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In The Master's Steps

In The Master's Steps

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In The Master's Steps

146 pagine
2 ore
Aug 23, 2019


In The Master's Steps

This book is written to share some of the beliefs that Jesus taught as he walked through the cities and villages of Galilee. Many of these teachings have been lost sight of, for in today's society, a person can believe almost anything and still claim to be a Christian. Would people be surprised to hear that you profess to be a follower of Christ? Do you really know what Jesus taught? Are you sure?

We are admonished in the Scripture to "walk even as he walked". In order to do so, you must be willing to follow in his footsteps. By his example, you can know that "this is the way walk ye in it". Your heart will rejoice in the blessings and promises that Christ gave as you walk in the Masters steps
Aug 23, 2019

Informazioni sull'autore

Ken Cox is a retired elementary school principal who has been collecting military memorabilia since he was a teenager. He lives in Toronto.

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In The Master's Steps - Kenneth Cox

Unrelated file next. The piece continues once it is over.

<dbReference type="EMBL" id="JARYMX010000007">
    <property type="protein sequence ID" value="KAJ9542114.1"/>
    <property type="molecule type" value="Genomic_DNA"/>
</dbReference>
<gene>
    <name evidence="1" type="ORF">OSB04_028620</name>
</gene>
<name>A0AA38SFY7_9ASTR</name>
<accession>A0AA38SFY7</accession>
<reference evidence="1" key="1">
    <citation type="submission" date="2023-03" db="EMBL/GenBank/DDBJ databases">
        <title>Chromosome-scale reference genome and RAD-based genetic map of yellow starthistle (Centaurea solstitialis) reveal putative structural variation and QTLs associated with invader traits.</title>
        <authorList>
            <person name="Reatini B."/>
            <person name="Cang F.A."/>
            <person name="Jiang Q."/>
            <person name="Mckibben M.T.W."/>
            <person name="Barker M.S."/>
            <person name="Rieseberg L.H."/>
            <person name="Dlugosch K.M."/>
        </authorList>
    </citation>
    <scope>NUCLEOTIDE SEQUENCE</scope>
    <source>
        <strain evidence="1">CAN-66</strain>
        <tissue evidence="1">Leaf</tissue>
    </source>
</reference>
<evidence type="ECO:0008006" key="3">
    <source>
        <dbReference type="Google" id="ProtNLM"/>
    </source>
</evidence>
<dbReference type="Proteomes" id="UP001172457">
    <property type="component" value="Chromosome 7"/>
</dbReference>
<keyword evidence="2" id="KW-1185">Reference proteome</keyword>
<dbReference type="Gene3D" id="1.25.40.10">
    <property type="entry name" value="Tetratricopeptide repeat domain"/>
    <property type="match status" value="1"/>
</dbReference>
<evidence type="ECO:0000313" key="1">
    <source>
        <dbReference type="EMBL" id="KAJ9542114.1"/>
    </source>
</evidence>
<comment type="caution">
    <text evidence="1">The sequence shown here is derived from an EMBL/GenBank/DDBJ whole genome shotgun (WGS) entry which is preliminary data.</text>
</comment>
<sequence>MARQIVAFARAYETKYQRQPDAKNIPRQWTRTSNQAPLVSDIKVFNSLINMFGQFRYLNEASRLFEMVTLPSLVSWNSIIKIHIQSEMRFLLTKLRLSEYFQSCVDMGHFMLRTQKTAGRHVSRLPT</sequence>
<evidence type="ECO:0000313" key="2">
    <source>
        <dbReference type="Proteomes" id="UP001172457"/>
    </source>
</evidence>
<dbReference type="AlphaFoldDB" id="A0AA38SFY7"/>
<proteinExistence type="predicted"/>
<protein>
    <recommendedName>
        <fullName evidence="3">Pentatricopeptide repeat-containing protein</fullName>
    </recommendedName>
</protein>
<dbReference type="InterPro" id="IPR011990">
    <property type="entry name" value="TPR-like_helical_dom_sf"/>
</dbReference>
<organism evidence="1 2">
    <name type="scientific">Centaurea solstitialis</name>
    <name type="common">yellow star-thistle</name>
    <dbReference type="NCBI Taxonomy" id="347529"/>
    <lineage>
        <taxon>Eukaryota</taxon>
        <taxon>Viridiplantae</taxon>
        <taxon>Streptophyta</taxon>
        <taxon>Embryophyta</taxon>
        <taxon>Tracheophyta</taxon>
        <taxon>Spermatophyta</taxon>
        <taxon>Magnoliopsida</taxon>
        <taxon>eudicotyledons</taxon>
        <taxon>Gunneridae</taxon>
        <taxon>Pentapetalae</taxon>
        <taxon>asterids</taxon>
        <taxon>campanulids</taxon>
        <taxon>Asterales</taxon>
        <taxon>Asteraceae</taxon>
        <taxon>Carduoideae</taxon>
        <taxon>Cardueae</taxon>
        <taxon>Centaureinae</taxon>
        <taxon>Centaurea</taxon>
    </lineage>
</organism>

The well-known book, Chicken Soup for the Soul, recounts the story of a family and their beloved dog who was about to deliver puppies. The grass was wet with dew one morning as the husband mowed the lawn. The little dog ran around the lawn mower barking at it, as she usually did. There seemed to be no cause for concern because she never got very close to the mower. However, that morning as she ran toward the mower, instead of stopping she began to slide on the wet grass. Tragically, her two hind legs slid under the mower and were severed. They rushed her to the veterinarian hoping something could be done. After informing them that her unborn puppies were uninjured, the doctor gave them two choices: either he could euthanize her, or he could sew up her two hind stubs and they could take her home. The children begged that they choose the second option, so the parents agreed. To the surprise of all, the little dog soon learned to get around. She would walk around the house, taking steps with her front feet and flipping the rear stubs underneath her. She gave birth to normal, beautiful puppies and took excellent care of them. Although her puppies grew larger and stronger each week, there was one problem: they learned to walk just like their mother.